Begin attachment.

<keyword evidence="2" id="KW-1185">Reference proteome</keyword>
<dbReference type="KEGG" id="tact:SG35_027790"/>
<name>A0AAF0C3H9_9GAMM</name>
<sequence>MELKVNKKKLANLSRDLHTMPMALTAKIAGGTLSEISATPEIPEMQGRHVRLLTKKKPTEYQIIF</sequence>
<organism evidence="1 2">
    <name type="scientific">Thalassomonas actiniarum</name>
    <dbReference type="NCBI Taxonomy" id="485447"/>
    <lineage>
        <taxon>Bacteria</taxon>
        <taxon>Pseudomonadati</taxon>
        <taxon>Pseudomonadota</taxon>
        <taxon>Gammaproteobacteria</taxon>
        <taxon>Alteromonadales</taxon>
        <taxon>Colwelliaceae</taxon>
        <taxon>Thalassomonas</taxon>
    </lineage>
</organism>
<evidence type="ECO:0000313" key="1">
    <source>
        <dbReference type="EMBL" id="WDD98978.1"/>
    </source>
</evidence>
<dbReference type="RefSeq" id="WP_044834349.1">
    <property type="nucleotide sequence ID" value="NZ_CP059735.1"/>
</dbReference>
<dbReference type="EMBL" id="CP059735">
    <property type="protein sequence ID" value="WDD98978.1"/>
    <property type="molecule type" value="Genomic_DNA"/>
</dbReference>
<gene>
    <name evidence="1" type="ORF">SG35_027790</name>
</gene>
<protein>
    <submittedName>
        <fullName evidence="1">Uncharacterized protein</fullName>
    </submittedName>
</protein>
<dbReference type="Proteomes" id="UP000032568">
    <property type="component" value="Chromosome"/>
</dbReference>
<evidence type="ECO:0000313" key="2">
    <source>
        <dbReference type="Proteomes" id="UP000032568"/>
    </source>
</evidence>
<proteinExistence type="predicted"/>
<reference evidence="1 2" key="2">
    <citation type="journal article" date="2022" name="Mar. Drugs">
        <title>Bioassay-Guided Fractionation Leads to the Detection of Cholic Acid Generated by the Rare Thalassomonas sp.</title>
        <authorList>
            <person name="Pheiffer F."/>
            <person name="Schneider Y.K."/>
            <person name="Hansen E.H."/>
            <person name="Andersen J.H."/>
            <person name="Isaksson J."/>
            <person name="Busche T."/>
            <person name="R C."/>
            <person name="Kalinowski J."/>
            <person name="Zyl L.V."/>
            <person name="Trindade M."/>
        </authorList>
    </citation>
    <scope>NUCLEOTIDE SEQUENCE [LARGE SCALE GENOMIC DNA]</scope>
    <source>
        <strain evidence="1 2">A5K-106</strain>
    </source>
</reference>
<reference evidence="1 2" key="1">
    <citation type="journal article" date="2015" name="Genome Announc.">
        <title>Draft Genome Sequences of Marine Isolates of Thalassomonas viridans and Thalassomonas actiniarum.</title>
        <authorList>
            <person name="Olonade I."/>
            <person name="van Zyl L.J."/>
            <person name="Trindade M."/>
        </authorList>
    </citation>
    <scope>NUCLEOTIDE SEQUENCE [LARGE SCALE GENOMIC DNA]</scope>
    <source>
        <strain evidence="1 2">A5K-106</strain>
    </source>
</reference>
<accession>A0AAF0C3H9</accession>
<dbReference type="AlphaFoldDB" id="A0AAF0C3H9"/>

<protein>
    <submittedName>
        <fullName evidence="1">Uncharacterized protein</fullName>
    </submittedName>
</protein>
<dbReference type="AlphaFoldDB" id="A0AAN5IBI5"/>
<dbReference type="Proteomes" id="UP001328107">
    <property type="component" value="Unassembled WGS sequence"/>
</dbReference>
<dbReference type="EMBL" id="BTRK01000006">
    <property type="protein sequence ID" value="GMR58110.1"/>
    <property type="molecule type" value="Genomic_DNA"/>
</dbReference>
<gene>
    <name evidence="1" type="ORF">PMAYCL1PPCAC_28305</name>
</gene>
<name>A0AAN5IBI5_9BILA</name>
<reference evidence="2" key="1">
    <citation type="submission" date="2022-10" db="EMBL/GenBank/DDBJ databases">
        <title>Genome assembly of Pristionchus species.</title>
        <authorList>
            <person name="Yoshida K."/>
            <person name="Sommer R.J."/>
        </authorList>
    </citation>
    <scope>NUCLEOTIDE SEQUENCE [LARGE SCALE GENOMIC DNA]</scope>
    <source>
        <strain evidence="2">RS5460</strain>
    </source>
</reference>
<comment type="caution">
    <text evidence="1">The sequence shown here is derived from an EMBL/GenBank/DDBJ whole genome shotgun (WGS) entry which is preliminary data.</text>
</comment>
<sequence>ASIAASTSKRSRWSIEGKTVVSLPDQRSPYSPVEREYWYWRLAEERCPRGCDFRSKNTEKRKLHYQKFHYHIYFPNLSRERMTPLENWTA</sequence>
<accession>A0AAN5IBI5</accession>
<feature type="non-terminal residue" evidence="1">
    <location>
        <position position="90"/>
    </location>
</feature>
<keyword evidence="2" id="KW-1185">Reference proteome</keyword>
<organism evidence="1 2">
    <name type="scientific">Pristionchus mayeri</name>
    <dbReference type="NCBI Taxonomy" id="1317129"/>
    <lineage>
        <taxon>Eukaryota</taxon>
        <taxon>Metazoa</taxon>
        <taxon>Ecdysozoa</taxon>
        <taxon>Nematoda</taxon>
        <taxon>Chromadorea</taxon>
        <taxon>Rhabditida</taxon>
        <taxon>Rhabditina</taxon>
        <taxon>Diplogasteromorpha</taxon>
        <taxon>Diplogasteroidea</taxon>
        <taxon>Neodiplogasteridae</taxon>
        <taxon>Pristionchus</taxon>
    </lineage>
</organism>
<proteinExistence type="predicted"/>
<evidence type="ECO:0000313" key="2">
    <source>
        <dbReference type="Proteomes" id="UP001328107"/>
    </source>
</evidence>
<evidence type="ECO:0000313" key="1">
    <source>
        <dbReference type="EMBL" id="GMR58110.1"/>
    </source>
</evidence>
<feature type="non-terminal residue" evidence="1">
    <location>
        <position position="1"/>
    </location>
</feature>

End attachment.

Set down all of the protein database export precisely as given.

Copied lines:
<keyword evidence="2" id="KW-1185">Reference proteome</keyword>
<dbReference type="KEGG" id="tact:SG35_027790"/>
<name>A0AAF0C3H9_9GAMM</name>
<sequence>MELKVNKKKLANLSRDLHTMPMALTAKIAGGTLSEISATPEIPEMQGRHVRLLTKKKPTEYQIIF</sequence>
<organism evidence="1 2">
    <name type="scientific">Thalassomonas actiniarum</name>
    <dbReference type="NCBI Taxonomy" id="485447"/>
    <lineage>
        <taxon>Bacteria</taxon>
        <taxon>Pseudomonadati</taxon>
        <taxon>Pseudomonadota</taxon>
        <taxon>Gammaproteobacteria</taxon>
        <taxon>Alteromonadales</taxon>
        <taxon>Colwelliaceae</taxon>
        <taxon>Thalassomonas</taxon>
    </lineage>
</organism>
<evidence type="ECO:0000313" key="1">
    <source>
        <dbReference type="EMBL" id="WDD98978.1"/>
    </source>
</evidence>
<dbReference type="RefSeq" id="WP_044834349.1">
    <property type="nucleotide sequence ID" value="NZ_CP059735.1"/>
</dbReference>
<dbReference type="EMBL" id="CP059735">
    <property type="protein sequence ID" value="WDD98978.1"/>
    <property type="molecule type" value="Genomic_DNA"/>
</dbReference>
<gene>
    <name evidence="1" type="ORF">SG35_027790</name>
</gene>
<protein>
    <submittedName>
        <fullName evidence="1">Uncharacterized protein</fullName>
    </submittedName>
</protein>
<dbReference type="Proteomes" id="UP000032568">
    <property type="component" value="Chromosome"/>
</dbReference>
<evidence type="ECO:0000313" key="2">
    <source>
        <dbReference type="Proteomes" id="UP000032568"/>
    </source>
</evidence>
<proteinExistence type="predicted"/>
<reference evidence="1 2" key="2">
    <citation type="journal article" date="2022" name="Mar. Drugs">
        <title>Bioassay-Guided Fractionation Leads to the Detection of Cholic Acid Generated by the Rare Thalassomonas sp.</title>
        <authorList>
            <person name="Pheiffer F."/>
            <person name="Schneider Y.K."/>
            <person name="Hansen E.H."/>
            <person name="Andersen J.H."/>
            <person name="Isaksson J."/>
            <person name="Busche T."/>
            <person name="R C."/>
            <person name="Kalinowski J."/>
            <person name="Zyl L.V."/>
            <person name="Trindade M."/>
        </authorList>
    </citation>
    <scope>NUCLEOTIDE SEQUENCE [LARGE SCALE GENOMIC DNA]</scope>
    <source>
        <strain evidence="1 2">A5K-106</strain>
    </source>
</reference>
<reference evidence="1 2" key="1">
    <citation type="journal article" date="2015" name="Genome Announc.">
        <title>Draft Genome Sequences of Marine Isolates of Thalassomonas viridans and Thalassomonas actiniarum.</title>
        <authorList>
            <person name="Olonade I."/>
            <person name="van Zyl L.J."/>
            <person name="Trindade M."/>
        </authorList>
    </citation>
    <scope>NUCLEOTIDE SEQUENCE [LARGE SCALE GENOMIC DNA]</scope>
    <source>
        <strain evidence="1 2">A5K-106</strain>
    </source>
</reference>
<accession>A0AAF0C3H9</accession>
<dbReference type="AlphaFoldDB" id="A0AAF0C3H9"/>

<protein>
    <submittedName>
        <fullName evidence="1">Uncharacterized protein</fullName>
    </submittedName>
</protein>
<dbReference type="AlphaFoldDB" id="A0AAN5IBI5"/>
<dbReference type="Proteomes" id="UP001328107">
    <property type="component" value="Unassembled WGS sequence"/>
</dbReference>
<dbReference type="EMBL" id="BTRK01000006">
    <property type="protein sequence ID" value="GMR58110.1"/>
    <property type="molecule type" value="Genomic_DNA"/>
</dbReference>
<gene>
    <name evidence="1" type="ORF">PMAYCL1PPCAC_28305</name>
</gene>
<name>A0AAN5IBI5_9BILA</name>
<reference evidence="2" key="1">
    <citation type="submission" date="2022-10" db="EMBL/GenBank/DDBJ databases">
        <title>Genome assembly of Pristionchus species.</title>
        <authorList>
            <person name="Yoshida K."/>
            <person name="Sommer R.J."/>
        </authorList>
    </citation>
    <scope>NUCLEOTIDE SEQUENCE [LARGE SCALE GENOMIC DNA]</scope>
    <source>
        <strain evidence="2">RS5460</strain>
    </source>
</reference>
<comment type="caution">
    <text evidence="1">The sequence shown here is derived from an EMBL/GenBank/DDBJ whole genome shotgun (WGS) entry which is preliminary data.</text>
</comment>
<sequence>ASIAASTSKRSRWSIEGKTVVSLPDQRSPYSPVEREYWYWRLAEERCPRGCDFRSKNTEKRKLHYQKFHYHIYFPNLSRERMTPLENWTA</sequence>
<accession>A0AAN5IBI5</accession>
<feature type="non-terminal residue" evidence="1">
    <location>
        <position position="90"/>
    </location>
</feature>
<keyword evidence="2" id="KW-1185">Reference proteome</keyword>
<organism evidence="1 2">
    <name type="scientific">Pristionchus mayeri</name>
    <dbReference type="NCBI Taxonomy" id="1317129"/>
    <lineage>
        <taxon>Eukaryota</taxon>
        <taxon>Metazoa</taxon>
        <taxon>Ecdysozoa</taxon>
        <taxon>Nematoda</taxon>
        <taxon>Chromadorea</taxon>
        <taxon>Rhabditida</taxon>
        <taxon>Rhabditina</taxon>
        <taxon>Diplogasteromorpha</taxon>
        <taxon>Diplogasteroidea</taxon>
        <taxon>Neodiplogasteridae</taxon>
        <taxon>Pristionchus</taxon>
    </lineage>
</organism>
<proteinExistence type="predicted"/>
<evidence type="ECO:0000313" key="2">
    <source>
        <dbReference type="Proteomes" id="UP001328107"/>
    </source>
</evidence>
<evidence type="ECO:0000313" key="1">
    <source>
        <dbReference type="EMBL" id="GMR58110.1"/>
    </source>
</evidence>
<feature type="non-terminal residue" evidence="1">
    <location>
        <position position="1"/>
    </location>
</feature>